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Mark and Patricia McCloskey Plead Not Guilty

A St. Louis couple celebrated in some circles and vilified in others for waving guns at protesters marching on their private street pleaded not guilty to two felony charges at a brief hearing Wednesday.

Mark and Patricia McCloskey, who are both attorneys in their early 60s, were indicted by a St. Louis grand jury last week on charges of unlawful use of a weapon and tampering with evidence. They will appear in court again Oct. 28.

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Supreme Court Halts Census in Latest Twist of 2020 Count

The Supreme Court on Tuesday ruled that the Trump administration can end census field operations early, batting aside a lawsuit that warned the truncated schedule will lead to minorities being undercounted in the crucial once-a-decade head count.

Still, the decision was not a total loss for the plaintiffs, who managed to get two extra weeks of counting people as the case challenging the U.S. Census Bureau’s decision to end the census in September made its way through the courts.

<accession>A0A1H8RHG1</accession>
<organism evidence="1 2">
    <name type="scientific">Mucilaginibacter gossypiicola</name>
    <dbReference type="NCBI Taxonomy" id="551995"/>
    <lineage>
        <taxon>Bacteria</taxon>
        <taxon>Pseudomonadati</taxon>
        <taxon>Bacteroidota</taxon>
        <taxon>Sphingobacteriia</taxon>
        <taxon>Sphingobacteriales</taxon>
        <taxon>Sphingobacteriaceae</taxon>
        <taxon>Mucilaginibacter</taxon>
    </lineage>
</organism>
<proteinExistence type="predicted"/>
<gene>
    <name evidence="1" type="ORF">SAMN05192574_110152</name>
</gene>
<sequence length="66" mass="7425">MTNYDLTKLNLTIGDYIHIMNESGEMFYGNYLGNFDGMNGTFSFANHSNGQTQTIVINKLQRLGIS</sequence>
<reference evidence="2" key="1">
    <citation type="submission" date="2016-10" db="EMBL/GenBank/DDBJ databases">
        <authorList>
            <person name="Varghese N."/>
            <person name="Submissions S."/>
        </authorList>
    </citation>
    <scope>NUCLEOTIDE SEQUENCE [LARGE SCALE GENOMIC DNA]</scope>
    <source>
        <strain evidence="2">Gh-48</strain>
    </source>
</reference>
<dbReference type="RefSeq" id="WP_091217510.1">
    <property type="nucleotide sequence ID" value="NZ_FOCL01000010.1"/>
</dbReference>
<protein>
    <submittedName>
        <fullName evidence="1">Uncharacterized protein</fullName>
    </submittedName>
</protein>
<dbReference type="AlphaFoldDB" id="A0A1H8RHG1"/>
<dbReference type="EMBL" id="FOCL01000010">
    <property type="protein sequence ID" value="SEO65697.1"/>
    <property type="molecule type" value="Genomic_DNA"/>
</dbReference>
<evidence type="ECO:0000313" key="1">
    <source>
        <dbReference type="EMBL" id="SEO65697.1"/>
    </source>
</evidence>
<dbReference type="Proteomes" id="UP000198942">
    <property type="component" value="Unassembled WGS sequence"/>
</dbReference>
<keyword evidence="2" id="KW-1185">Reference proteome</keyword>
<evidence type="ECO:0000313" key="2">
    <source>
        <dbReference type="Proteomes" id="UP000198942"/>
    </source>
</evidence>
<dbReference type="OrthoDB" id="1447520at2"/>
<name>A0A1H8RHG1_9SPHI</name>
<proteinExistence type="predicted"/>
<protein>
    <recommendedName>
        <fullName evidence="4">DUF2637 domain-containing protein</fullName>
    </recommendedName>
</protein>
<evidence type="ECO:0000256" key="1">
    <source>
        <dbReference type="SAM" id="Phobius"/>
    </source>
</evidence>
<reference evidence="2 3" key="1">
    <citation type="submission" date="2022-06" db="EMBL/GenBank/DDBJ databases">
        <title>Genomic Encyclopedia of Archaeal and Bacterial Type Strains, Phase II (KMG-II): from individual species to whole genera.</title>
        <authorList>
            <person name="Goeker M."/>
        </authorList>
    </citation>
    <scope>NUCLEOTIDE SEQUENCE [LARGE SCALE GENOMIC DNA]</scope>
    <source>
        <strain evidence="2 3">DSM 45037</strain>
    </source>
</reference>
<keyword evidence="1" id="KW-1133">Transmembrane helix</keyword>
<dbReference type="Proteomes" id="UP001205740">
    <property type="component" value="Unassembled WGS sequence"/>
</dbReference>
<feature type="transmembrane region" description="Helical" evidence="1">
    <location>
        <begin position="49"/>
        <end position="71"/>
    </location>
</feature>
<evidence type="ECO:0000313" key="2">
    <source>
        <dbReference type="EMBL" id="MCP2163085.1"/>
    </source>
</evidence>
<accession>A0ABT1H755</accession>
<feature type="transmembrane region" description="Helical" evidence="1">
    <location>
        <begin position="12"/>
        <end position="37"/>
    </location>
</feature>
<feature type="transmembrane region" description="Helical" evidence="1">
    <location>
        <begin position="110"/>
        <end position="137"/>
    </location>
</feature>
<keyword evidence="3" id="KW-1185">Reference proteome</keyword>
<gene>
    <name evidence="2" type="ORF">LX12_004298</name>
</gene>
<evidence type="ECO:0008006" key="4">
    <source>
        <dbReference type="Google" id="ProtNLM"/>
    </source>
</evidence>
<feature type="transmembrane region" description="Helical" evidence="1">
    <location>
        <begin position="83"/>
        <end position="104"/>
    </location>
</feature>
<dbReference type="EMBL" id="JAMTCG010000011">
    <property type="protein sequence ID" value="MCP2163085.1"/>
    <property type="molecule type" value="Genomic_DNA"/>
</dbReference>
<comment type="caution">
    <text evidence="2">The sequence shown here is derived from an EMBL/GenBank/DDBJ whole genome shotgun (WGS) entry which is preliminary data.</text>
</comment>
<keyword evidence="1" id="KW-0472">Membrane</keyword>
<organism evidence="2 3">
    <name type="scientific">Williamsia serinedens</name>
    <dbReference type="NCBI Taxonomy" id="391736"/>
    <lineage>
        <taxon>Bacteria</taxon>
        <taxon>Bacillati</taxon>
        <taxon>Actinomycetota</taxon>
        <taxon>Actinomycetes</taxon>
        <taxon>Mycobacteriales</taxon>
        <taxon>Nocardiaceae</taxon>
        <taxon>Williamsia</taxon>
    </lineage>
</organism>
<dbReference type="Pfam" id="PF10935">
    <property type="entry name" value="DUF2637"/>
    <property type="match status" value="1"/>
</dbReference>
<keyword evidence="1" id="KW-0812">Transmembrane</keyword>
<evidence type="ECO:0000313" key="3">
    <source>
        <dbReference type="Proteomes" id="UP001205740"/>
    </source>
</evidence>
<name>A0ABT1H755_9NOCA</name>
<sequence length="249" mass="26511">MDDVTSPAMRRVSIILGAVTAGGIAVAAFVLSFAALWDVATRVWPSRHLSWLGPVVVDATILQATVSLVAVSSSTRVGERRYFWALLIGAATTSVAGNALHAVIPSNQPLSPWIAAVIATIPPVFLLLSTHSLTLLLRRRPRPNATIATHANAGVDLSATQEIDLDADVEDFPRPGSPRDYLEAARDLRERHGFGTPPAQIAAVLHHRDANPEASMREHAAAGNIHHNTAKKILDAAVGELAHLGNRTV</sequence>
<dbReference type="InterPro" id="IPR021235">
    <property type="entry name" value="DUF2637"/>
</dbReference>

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FBI: Groups Also Discussed Kidnapping Virginia Governor

Members of anti-government paramilitary groups discussed kidnapping Virginia’s governor during a June meeting in Ohio, an FBI agent testified Tuesday during a court hearing for a group of men accused of plotting to kidnap Michigan’s governor.

Special Agent Richard Trask also revealed new details about investigators’ use of confidential informants, undercover agents and encrypted communication to arrest and charge six men last week in the plot aimed at Democratic Gov. Gretchen Whitmer.

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Microsoft Attempts Takedown of Global Criminal Botnet